But beyond the millions of pounds where will we be? Are we yet again going to invest in buildings that have very good intentions but are based on our yesterdays? Or are we going to take a much braver step towards investing in learning environments for tomorrow’s learners? It really is more about meeting the needs than meeting the budgets.

Exciting Minds Conference, Manchester, Creative partnerships

On Monday this week I drove to manchester to be a panelist and speaker at the Exciting Minds conference run by Creative Partnerships. I was talking about Building Schools of the Future – BSF. As part of a four strong panel we covered a large range of specialisms. Martin from Nottingham was involved in running BSF projects there and planning ways forward for schools – visioning, basically. Abe, from Sussex was an architect who had recently completed a school extension and was focussed on sustainability and ‘green’ issues. Brenda was from Manchester and worked as BSF co-ordinator, seconded from a secondary school where she is deputy head.

A stimulating discussion from each of the panel members, it struck me that there is a huge task being undertaken by lots of schools and not nearly enough people able to support them and talk sense about the issues they are going to face. Many in the audience simply wanted answers to issues they have got, but that simply isn’t enough. We need to look ahead – beyond the next few years – to what the vision is for the school. Creating buildings for the next 60 years will simply keep us in the same rut we are now in, albeit in 60 years from now (or more likely just about 10) – we need to think far more creatively about education and how to use buildings more creatively, and look at how technology can be used to link people and places more effectively.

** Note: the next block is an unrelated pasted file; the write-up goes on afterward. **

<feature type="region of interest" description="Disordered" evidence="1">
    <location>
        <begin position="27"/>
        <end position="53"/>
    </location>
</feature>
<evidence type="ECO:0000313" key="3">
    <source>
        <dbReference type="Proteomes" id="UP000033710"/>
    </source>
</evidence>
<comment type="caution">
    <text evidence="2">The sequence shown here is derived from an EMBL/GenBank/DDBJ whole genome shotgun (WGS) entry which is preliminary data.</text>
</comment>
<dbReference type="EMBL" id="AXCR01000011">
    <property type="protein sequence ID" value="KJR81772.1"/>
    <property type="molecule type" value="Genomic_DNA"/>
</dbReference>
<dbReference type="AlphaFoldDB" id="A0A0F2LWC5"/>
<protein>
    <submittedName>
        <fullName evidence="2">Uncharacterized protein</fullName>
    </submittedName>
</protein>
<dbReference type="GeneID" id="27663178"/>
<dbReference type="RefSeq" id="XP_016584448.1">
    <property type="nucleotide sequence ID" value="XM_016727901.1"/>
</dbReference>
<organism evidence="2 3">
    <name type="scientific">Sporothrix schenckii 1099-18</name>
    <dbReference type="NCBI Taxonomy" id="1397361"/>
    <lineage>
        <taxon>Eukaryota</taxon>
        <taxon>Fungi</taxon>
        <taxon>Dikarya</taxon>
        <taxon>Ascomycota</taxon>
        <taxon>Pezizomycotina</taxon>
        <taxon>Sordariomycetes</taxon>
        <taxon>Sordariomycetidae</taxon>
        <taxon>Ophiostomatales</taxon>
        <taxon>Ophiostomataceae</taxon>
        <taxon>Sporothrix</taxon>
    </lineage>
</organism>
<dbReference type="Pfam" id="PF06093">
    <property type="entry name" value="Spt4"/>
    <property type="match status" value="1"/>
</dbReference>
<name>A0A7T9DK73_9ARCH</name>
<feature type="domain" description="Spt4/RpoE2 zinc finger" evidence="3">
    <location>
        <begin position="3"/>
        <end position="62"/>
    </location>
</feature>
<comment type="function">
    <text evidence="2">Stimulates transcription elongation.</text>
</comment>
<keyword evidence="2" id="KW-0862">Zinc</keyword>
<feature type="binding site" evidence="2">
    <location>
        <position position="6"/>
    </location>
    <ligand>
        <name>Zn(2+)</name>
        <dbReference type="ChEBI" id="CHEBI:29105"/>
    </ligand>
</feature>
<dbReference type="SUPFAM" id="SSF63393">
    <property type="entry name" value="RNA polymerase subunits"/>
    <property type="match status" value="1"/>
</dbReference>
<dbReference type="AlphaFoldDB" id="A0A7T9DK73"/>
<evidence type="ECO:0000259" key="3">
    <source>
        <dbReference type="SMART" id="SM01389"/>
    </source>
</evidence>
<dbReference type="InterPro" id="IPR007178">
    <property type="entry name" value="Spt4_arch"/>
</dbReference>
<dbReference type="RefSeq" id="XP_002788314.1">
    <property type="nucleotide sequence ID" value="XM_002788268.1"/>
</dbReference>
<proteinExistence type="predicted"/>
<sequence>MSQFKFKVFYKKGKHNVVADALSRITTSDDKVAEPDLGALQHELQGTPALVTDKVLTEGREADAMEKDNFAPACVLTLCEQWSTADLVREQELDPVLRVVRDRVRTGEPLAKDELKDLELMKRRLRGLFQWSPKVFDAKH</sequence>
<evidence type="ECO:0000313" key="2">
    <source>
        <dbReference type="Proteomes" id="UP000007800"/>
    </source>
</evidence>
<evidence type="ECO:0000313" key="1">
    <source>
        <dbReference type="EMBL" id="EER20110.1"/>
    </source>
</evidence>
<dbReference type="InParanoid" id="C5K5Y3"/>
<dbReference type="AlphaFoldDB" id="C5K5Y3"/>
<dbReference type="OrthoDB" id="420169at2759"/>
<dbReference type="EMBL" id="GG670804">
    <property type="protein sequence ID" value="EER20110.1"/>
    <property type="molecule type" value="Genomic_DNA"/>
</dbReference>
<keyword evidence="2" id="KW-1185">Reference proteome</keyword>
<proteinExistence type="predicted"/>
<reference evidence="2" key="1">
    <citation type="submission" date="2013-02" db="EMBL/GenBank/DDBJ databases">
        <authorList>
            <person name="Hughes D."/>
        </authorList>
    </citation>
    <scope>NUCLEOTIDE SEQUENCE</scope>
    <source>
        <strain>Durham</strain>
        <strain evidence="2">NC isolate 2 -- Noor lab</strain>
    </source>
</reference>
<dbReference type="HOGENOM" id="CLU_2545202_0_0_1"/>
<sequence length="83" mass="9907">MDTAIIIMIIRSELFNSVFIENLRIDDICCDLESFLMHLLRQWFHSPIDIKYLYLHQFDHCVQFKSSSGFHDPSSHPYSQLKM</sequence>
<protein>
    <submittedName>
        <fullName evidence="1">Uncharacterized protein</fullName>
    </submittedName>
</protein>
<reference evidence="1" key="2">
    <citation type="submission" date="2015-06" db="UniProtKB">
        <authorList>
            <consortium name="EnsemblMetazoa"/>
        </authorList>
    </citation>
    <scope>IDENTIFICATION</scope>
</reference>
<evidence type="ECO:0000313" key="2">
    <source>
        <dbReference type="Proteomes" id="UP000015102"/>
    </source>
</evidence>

This is going to be a recurring theme over the next couple of years, I think!

It was delightful to meet up with author and broadcaster Michael Rosen again – the last time I talked to him was when I was a teacher about fifteen years ago. He was an inspirational influence on me then, and I used his books regularly in classes I taught. I don’t suppose he remembers me from that time, but none the less it was good to share a few words and share a common ideal within the world of education.